Mouth breathing is breathing through the mouth rather than the nose.
Human infants are sometimes considered obligate nasal breathers, but generally speaking healthy humans may breathe through their nose, their mouth, or both. During rest, breathing through the nose is common for most individuals. Breathing through both nose and mouth during exercise is also normal, a behavioral adaptation to increase air intake and hence supply more oxygen to the muscles. Mouth breathing may be called abnormal when an individual breathes through the mouth even during rest. Some sources use the term "mouth breathing habit" but this incorrectly implies that the individual is fully capable of normal nasal breathing, and is breathing through their mouth out of preference. However, in about 85% of cases, mouth breathing represents an involuntary, subconscious adaptation to reduced openness of the nasal airway, and mouth breathing is a requirement simply in order to get enough air. Chronic mouth breathing in children may affect dental and facial growth. It may also cause gingivitis (inflamed gums) and halitosis (bad breath), especially upon waking if mouth breathing occurs during sleep.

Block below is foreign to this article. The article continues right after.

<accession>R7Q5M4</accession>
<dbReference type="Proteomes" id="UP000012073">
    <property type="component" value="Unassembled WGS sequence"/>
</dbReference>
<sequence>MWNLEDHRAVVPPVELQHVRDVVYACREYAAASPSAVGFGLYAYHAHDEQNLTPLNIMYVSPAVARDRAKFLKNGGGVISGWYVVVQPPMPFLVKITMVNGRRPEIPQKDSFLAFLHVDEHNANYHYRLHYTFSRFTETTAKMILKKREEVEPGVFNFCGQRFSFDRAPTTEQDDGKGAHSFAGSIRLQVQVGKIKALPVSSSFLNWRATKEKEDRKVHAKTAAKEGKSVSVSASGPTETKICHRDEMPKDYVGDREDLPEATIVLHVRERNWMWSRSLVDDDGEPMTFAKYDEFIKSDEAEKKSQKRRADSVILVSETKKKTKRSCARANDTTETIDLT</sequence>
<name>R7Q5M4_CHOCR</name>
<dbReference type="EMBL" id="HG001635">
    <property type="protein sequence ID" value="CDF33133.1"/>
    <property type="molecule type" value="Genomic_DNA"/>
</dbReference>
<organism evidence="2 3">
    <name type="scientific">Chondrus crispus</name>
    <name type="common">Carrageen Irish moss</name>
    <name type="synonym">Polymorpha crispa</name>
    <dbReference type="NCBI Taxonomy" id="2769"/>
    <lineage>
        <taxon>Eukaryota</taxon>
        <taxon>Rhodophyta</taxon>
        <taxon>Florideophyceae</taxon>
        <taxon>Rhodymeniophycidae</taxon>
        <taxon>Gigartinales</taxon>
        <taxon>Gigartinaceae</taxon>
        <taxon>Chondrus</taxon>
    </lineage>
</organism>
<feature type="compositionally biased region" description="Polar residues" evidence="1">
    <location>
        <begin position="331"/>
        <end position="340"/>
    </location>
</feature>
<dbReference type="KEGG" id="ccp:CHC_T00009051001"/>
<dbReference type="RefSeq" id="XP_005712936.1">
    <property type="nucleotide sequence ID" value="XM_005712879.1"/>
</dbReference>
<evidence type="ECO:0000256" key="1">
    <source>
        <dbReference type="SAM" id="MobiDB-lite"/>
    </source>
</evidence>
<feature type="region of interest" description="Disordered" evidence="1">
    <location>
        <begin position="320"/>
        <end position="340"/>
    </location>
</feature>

The term "mouth-breather" is sometimes utilized as an insult to imply low intelligence.